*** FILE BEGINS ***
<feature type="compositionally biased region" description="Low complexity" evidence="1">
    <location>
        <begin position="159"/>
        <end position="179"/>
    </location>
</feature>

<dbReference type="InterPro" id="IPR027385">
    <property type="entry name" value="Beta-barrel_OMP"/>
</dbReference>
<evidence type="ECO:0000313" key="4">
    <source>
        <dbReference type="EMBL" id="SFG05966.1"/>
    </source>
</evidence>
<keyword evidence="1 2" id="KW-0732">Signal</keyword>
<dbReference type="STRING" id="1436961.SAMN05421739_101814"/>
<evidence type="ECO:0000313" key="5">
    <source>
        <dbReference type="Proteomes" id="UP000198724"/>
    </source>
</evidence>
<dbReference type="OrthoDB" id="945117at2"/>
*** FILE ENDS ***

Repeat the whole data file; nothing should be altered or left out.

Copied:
<feature type="compositionally biased region" description="Low complexity" evidence="1">
    <location>
        <begin position="159"/>
        <end position="179"/>
    </location>
</feature>

<dbReference type="InterPro" id="IPR027385">
    <property type="entry name" value="Beta-barrel_OMP"/>
</dbReference>
<evidence type="ECO:0000313" key="4">
    <source>
        <dbReference type="EMBL" id="SFG05966.1"/>
    </source>
</evidence>
<keyword evidence="1 2" id="KW-0732">Signal</keyword>
<dbReference type="STRING" id="1436961.SAMN05421739_101814"/>
<evidence type="ECO:0000313" key="5">
    <source>
        <dbReference type="Proteomes" id="UP000198724"/>
    </source>
</evidence>
<dbReference type="OrthoDB" id="945117at2"/>